5. Methodology • Three steps approach • First: Architecture design • Model selection and off-line training • Second: Real-time simulator • Simulate the real time acquisition using constraints in JET real-time network • Third: Implementation in MARTe framework

  6. Background: Advanced Predictor Of DISruptions (APODIS) • As a discharge is in execution, the most recent 32 ms temporal segments are classified as disruptive or non-disruptive • The three models may disagree about the discharge behaviour 2nd layer The classifiers operate in parallel on consecutive time windows M1 M3 M2 t t - 32 t - 64 t - 96 M1 M3 M2 t t + 32 t - 32 t - 64 t - 96 M1 M3 M2 M1 M3 M2 t + 64 t t + 32 t - 32 t - 64 t - 96 t + 96 t + 64 t t + 32 t - 32 t - 64 t - 96 PREDICTOR First layer M3 (SVM) M2 (SVM) M1 (SVM) [-128, -96] [-96, -64] [-64, -32] Second layer Decision Function: SVM classifier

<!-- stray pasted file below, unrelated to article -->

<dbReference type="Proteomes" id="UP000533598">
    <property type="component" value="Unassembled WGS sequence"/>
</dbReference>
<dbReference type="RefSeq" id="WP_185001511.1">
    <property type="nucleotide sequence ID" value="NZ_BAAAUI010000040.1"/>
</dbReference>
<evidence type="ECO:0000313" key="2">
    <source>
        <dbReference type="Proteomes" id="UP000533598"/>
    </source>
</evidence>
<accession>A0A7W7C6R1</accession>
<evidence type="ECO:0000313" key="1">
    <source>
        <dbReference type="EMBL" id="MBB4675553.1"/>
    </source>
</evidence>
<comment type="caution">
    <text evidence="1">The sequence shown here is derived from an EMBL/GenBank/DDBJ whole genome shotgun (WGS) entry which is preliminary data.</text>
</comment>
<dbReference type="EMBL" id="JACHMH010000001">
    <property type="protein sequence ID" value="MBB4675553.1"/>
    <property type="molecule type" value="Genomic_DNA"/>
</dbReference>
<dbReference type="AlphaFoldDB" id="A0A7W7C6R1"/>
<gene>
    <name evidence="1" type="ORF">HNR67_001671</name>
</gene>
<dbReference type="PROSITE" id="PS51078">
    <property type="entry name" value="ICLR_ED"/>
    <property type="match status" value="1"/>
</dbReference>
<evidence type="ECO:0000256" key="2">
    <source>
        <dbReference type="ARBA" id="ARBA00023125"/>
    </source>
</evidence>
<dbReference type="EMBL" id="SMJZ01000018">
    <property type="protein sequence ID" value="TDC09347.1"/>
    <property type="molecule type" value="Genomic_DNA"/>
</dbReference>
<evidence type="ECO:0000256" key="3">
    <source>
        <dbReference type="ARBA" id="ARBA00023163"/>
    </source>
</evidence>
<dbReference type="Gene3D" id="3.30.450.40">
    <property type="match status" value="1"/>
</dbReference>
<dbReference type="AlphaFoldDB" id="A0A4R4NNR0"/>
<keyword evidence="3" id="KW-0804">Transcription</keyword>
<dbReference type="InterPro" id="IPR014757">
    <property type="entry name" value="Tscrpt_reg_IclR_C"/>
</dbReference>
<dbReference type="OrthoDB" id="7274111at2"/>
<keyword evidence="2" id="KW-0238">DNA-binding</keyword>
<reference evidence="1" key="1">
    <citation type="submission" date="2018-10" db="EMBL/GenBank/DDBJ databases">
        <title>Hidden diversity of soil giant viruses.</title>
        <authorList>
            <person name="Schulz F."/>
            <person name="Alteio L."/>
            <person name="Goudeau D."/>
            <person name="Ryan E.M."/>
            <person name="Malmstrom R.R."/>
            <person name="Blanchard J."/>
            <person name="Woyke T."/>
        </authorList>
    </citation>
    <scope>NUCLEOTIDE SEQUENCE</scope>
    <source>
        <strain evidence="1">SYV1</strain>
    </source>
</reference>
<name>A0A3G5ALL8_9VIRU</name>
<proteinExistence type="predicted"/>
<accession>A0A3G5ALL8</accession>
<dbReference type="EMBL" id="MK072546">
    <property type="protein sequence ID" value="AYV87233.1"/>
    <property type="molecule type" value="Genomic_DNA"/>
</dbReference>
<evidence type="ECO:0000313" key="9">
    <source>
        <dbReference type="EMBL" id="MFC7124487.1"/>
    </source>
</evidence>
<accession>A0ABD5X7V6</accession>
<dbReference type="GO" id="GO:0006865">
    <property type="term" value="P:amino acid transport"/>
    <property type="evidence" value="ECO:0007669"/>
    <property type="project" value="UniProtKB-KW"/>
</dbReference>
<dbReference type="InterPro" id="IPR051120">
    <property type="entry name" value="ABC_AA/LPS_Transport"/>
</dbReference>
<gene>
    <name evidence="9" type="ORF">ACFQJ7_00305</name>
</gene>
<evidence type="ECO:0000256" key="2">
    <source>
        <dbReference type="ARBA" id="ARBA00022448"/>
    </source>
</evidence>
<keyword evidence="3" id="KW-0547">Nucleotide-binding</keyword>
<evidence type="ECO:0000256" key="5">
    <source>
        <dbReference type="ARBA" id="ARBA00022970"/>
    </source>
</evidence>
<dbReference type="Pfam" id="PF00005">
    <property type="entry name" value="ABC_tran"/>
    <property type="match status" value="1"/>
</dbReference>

7. Background: Advanced Predictor Of DISruptions (APODIS) • The objective of the training process is to determine a ‘predictor model’ • In principle, the predictor model is assessed in terms of success and false alarms rates • Once determined that balanced datasets are superior to unbalanced ones in relation to training, the real training process started • 3 sets of features have been used as inputs to the first layer classifiers • 14, 16 and 24 features respectively • 50 random training datasets per set of features were defined for training • 100 non-disruptive discharges (randomly selected from 2312) • 125 unintentional disruptive discharges (all available disruptions) • 7500 predictors per set of features have been developed • They require a CPU time of 900 h to train the first layer classifiers • They require a CPU time of 30 minutes to train the second layer classifier • CIEMAT HPC has been used M3 (SVM) M2 (SVM) M1 (SVM) [-128, -96] [-96, -64] [-64, -32] Decision Function: SVM classifier • 240 nodes • Processors: 2 Quad-Core Xeon (X5450 and X5570) 3.0 GHz • RAM memory: 16 GB